A robust communication plan involves keeping all project contributors in the loop with regard to their specific duty.


If you're developing software without rigorous user-testing at every junction, your project is woefully mismanaged. Experienced project managers know early UX testing can mean the difference between finishing on time and budget versus costly rewrites. says "getting feedback from your users will help you make research-backed, user-centered design decisions. Armed with user insights, you can avoid expensive development errors and proactively address your customer's problems."

Testing early and often allows developers to verify assumptions about user behavior, root out needless features, and uncover where customers experience hiccups.


In a survey of over one thousand tech hiring managers, Indeed reports 86% of "respondents said they find it challenging to find and hire technical talent, with 36% saying they find it 'very' challenging." More worrying is the fact that many in the industry expect the problem to get worse as we enter the next decade.

We recently published an in-depth article discussing the tech talent gap and the one million developer positions that will go unfilled as a result. Unsurprisingly, such a stark number of job vacancies means existing employees will be relied on to pick up the slack. As highlighted by Indeed's survey, this "lack of timely hiring has caused burnout," thus exhaustion, lack of engagement, and unclear thinking/decision making. Needless to say, none of this bodes good fortune for your project.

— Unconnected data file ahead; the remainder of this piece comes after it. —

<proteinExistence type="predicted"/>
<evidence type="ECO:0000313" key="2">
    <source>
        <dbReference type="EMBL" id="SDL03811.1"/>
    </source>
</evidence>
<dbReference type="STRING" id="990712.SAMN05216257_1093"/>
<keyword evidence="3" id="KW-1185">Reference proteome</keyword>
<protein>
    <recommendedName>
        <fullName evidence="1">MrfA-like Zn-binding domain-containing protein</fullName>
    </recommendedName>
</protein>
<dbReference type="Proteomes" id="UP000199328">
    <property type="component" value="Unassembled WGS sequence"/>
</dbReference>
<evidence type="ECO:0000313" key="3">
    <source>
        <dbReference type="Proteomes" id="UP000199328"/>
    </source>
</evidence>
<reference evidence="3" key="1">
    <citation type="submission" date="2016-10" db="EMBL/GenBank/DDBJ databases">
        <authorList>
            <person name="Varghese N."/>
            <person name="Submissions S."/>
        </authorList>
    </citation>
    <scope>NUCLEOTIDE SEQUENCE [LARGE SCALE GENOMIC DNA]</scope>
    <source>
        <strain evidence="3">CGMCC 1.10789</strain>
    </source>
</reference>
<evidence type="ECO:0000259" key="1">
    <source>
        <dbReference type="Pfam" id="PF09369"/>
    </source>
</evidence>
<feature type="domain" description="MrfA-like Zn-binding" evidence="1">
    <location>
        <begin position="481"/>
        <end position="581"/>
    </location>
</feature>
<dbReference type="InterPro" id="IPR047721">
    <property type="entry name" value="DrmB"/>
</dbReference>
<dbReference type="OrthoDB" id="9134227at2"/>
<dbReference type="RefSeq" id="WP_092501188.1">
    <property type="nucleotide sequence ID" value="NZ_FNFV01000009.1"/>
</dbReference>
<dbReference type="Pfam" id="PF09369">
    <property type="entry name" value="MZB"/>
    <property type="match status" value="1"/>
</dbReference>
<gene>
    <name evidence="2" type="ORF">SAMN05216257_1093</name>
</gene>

In some cases, your organization may have its software positions filled but still lack the expertise required to successfully complete a particular project. For example, let's pretend you manage a thriving online retail store with its own team of full-stack engineers and DevOps specialist who keep things running. One day your wide-eyed boss strolls in with a new vision for the site, including a robust product recommendation feature that relies on cutting-edge machine learning.

A competent team of full stack engineers should be able to implement a rudimentary version of what the boss wants, but a product developed by a team specializing in ML would be ineffably better.


Based in Boulder, Colorado, we're a pioneering software shop focused on development, talent generation, testing, and product management. In our 13 years of business, we've established a well-respected reputation for our unique approach to onshore commercial software development.

Alone in our thirst for tackling difficult challenges, Techtonic is purposefully disrupting the software outsourcing market with our two-in-one business model. Unlike your typical development partner, we specialize in talent development in addition to software creation. Through the Techtonic Academy, we take promising students and shape them into engineers, many of whom are hired by our clients to continue on projects they're already familiar with.

Whether your organization is facing one, two, or all of the aforementioned challenges, partnering with our shop may be your ticket to success.

AUTHOR - Nate Aswege